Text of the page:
An unusually large number of bronze sculptures, urns and centerpieces contributed to the bidders’ thirst for battle. Of these, to name just a few, a pair of patinated and gilt bronze vases by Parisian master sculptor and artist August Moreau, initially estimated to find a buyer between $1500 and $2500, brought $3300, and a large French bronze figure of a maiden by Mathurin Moreau earned $8400 at the block, well over the estimated $2500 - $3500. A pair of gilt and patinated bronze ewers, each relief-decorated with a frieze of cherubs in playful pursuits, danced to a sale price of $5,100 (estimate: $2500 – 3500).
Continental furniture offerings included an elaborately carved 18th century North Italian walnut cassone attracted intense attention. Deaccessioned from the Huntington Library, Art Collections, and Botanical Gardens and sold to benefit its collections and programs, the marriage chest achieved a healthy price of $10,200 (estimate: $2000 – 3000). Also hailing from the Huntington was a set of English carved pine room paneling with a magnificent mantle featuring a canopy, designed by late 17th century French architect and engraver Daniel Marot. The breathtaking craftsmanship fomented competitive bidding between telephone bidders, realizing an excellent price of $42,000 (estimate: $10,000 - $15,000).
Fine glass and crystal from the 19th up to the late 20th century made a glittering counterpoint to the heavy furniture and bronzes, highlighted by several pieces of antique Baccarat. One such item, a silvered and gilt-bronze-mounted cut crystal center bowl with fully modeled dancing cherubs gracing each end was estimated at $3000 - $5000, but inspired a frenzy of bidding to achieve a price of $10,200. More putti perched atop a 19th century Bohemian etched yellow glass and gilt-bronze centerpiece, their flute-playing charming bidders along to a selling price of $6000 (estimate: $2000 - $3000). A Russian silver-mounted cut-glass center bowl, made in the late 19th century by Erik August Kollin (1836 – 1901 St. Petersburg), also seduced buyers, selling for $3,981.25 (estimate: $1500 – 2000).
Another Russian piece led the array of silver offerings from around the world. An Imperial era Russian tea set, finely detailed in cloisonné enamel with delicate shading to each flower petal and leaf, was made in Moscow by Maria Semenova (active 1899 – 1908), who worked for only a short time but earned a reputation for very high quality craftsmanship. The set, which came with its original fitted box, easily flew to a hammer price of $14,400 (estimate: $3000 - $5000). A silver-plated jardinière by French maker Christofle (estimate: $3000 – 4000) realized $5,700, while a Victorian silver-plated epergne made in Sheffield, England, earned $2,040 (estimate: $1000 – 1500). Chinese export silver also continues to captivate buyers. A small melon-shaped milk jug and matching sugar bowl decorated with blossoming branches and with handles modeled as tree branches fetched $1020 (estimate: $500 – 700).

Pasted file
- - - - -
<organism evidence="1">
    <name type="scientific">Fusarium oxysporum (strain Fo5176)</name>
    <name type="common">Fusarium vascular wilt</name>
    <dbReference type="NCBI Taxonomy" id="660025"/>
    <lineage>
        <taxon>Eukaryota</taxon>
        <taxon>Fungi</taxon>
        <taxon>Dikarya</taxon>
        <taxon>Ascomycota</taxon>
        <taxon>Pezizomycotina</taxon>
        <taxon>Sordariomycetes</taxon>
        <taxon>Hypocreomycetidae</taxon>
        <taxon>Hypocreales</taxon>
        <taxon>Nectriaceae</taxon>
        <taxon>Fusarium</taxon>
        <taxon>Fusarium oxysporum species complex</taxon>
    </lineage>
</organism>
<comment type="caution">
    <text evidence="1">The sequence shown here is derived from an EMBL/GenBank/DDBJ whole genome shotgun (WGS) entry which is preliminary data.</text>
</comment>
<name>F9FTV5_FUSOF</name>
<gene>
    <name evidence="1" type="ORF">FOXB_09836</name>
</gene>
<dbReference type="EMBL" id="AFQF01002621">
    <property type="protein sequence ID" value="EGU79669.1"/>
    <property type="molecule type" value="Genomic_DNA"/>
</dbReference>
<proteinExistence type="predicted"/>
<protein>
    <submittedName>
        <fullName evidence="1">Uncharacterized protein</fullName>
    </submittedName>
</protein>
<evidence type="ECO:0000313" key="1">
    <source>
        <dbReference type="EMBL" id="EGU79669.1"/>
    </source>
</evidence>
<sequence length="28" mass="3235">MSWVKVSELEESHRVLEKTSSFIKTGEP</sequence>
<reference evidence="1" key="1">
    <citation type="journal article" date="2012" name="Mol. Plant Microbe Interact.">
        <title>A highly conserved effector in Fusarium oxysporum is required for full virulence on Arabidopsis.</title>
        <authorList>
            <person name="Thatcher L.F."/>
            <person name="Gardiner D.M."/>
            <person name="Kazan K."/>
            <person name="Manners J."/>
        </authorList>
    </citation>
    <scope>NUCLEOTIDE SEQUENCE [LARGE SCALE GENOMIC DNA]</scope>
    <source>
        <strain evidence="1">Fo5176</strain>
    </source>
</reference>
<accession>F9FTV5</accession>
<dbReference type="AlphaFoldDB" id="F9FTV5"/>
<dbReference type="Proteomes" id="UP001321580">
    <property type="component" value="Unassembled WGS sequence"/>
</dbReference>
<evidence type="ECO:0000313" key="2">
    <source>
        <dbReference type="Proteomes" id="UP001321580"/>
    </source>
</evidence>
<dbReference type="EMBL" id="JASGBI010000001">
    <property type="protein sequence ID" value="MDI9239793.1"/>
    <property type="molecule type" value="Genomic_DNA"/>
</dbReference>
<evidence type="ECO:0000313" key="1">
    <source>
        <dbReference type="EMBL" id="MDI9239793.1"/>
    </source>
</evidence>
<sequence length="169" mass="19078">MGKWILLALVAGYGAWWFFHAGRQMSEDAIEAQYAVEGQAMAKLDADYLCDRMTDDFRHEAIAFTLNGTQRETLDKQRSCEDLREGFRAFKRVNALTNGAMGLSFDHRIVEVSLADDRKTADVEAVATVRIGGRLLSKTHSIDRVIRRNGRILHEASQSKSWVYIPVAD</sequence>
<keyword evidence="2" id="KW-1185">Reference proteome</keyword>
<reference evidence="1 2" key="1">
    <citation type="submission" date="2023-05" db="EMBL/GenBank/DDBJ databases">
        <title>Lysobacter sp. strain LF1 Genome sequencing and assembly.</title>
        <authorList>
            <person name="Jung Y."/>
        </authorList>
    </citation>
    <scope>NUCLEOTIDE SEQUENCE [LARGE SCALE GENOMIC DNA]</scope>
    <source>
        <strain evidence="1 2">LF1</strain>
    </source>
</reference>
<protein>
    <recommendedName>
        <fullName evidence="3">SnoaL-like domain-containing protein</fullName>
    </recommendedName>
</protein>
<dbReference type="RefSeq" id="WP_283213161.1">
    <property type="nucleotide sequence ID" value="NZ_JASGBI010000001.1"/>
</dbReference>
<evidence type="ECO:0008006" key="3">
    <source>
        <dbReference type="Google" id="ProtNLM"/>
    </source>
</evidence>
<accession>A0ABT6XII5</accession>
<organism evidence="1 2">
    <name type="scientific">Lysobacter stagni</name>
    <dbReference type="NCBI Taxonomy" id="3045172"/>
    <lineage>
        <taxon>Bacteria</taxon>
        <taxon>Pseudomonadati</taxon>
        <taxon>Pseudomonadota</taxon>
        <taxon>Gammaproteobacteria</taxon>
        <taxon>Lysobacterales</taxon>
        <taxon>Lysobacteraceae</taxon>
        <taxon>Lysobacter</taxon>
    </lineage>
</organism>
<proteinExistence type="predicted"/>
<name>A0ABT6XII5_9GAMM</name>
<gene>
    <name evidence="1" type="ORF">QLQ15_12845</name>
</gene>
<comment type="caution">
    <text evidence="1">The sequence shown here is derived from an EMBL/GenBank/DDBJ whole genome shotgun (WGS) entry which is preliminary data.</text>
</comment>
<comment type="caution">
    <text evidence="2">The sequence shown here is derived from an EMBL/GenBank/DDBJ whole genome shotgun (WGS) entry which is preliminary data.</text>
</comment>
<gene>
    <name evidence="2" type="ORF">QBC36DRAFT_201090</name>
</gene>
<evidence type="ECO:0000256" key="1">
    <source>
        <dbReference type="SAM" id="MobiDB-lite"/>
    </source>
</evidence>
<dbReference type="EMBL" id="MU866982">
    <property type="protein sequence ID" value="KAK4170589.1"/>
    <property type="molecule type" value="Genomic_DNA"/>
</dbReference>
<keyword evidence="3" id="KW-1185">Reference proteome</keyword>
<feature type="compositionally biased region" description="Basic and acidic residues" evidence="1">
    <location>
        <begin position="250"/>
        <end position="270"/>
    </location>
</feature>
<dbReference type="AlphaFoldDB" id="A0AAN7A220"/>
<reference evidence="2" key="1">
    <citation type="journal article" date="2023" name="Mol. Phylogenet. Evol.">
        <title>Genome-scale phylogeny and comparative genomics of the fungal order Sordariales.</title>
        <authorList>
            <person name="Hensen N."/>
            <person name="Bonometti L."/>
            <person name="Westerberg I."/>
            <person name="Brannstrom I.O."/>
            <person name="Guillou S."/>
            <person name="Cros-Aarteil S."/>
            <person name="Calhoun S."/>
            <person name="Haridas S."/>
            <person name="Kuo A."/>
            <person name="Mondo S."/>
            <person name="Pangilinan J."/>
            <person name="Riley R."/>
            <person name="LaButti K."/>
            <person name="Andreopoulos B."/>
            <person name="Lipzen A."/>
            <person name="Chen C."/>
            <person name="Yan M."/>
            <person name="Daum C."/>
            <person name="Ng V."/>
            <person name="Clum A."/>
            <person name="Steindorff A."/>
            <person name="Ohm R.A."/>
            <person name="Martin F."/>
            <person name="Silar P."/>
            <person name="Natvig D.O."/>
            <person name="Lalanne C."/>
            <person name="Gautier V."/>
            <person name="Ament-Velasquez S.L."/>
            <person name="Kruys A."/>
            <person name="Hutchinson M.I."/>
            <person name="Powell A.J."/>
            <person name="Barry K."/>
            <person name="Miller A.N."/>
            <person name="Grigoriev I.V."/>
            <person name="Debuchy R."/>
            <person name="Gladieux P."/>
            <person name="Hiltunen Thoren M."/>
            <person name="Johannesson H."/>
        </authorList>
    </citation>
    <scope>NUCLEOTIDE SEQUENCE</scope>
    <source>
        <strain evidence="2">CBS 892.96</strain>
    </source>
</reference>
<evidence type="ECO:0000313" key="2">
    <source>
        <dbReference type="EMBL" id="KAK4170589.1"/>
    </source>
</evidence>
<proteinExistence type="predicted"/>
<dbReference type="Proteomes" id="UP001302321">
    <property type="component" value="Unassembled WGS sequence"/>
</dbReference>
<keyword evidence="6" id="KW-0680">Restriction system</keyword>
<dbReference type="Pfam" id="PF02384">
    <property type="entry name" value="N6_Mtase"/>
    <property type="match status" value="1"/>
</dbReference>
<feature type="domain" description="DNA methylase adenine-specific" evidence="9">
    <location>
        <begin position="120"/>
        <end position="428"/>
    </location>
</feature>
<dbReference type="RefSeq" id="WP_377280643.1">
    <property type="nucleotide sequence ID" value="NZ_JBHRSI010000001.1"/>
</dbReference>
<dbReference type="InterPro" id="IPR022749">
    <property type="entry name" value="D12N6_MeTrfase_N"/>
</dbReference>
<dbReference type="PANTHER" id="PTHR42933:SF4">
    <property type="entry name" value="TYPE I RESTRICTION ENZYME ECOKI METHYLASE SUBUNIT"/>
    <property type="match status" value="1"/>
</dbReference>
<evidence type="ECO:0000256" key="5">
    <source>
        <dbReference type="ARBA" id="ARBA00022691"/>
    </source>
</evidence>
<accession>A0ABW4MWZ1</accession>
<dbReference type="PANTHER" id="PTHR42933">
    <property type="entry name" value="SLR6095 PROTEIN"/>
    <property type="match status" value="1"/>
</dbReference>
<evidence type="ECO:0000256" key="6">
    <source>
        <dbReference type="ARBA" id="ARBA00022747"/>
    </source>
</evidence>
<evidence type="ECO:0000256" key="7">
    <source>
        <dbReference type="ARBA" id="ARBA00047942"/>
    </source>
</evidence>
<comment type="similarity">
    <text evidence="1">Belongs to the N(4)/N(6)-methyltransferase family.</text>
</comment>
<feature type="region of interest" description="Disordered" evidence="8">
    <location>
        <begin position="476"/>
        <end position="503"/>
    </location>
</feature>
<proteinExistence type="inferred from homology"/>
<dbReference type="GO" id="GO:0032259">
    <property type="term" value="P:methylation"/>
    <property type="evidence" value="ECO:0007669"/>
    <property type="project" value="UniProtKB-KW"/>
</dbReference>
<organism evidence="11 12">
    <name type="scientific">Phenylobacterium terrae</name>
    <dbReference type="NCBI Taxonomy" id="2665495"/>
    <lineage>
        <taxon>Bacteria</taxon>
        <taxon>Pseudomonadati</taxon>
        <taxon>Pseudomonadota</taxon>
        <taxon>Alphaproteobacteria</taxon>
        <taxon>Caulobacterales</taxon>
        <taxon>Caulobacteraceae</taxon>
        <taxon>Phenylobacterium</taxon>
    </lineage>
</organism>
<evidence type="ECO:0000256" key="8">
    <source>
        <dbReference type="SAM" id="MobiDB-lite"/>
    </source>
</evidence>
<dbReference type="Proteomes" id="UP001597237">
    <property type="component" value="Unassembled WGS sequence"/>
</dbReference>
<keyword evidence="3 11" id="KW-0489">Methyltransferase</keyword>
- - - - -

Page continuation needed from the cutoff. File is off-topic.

The allure of Asian items remains strong across several categories in the Southern California market. A 19th century Chinese brown lacquer tea caddy, decorated in gold, red and green with a paradisiacal garden of flowers and exotic birds and enclosing a pair of pewter canisters, fetched $1837.50 (estimate: $800 – 1000). An elaborately carved Chinese hardwood table, featuring a trio of dragon head feet and topped with pink and grey marble brought an excellent price of $8400 (estimate: $3000 - $4000). Immediately after, a Japanese ebonized wood bench carved with sinister-looking dragons sporting colored stone eyes, originally estimated at $700 - $900, drove floor bidders wild when they were able to view it in person, and the hammer did not come down until bidding topped out at $3675.
Additional highlights include:
• A pair of Minton ivory-ground porcelain cameo vases, striking in their elegantly simple palate of black, ivory, and gilt, achieved a price far above their estimate of $600 to $800, selling at $3368.75
• An exquisite Berlin KPM porcelain plaque measuring only 3.75’’ x 5.75’’, depicting a reclining beauty amongst a bower of roses, realized $6,737.50 (estimate: $800 – 1200)
• A rare Fattorini & Sons cast-iron chess tournament clock (estimate: $1000 – 1500) sold for $2082.50
• A photographic portrait of Abraham Lincoln by Moses P. Rice (d. 1925 Washington, D.C.), printed in 1863, realized $3,600 (estimate: $800 – 1200)
John Moran Auctioneers’ next auction is slated for April 23rd, and features 232 lots of California and American Fine Art. The entire catalogue can be viewed by visiting www.JohnMoran.com. Bidding is available in person, by absentee, and via telephone, as well as online through LiveAuctioneers.com, AuctionZip.com, and Invaluable.com.
Consignment inquiries are always welcome – interested parties are encouraged to contact John Moran Auctioneers directly at:
or (626) 793-1833. John Moran Auctioneers is now actively seeking consignments for their May 21st HQ Jewelry Auction, July 30th Antiques and Fine Art Auction, and October 22nd California and American Fine Art Auction.
Summer Heats Up with John Moran Auctioneers’ June 18th Antiques and Decorative Arts Auction
Summer Heats Up with John Moran Auctioneers’ June 18th Antiques and Decorative Arts Auction
• Asian art objects achieve impressive prices.
• High quality Native American pieces
• Highlights in fine art include works by Rufino Tamayo, Paul Landacre, and P. V. E. Ivory
Pasadena, CA--John Moran Auctioneers’ June 18 Antiques and Decorative Arts Auction featured quality American and European furnishings, decorative arts, and fine art, as well as a vast selection of Native American textiles, baskets, beadwork and pottery. International bidding activity via online bidding platforms LiveAuctioneers, AuctionZip, and Invaluable was especially busy, with over a thousand buyers registered. Nearly a third of all successful bidders bought online.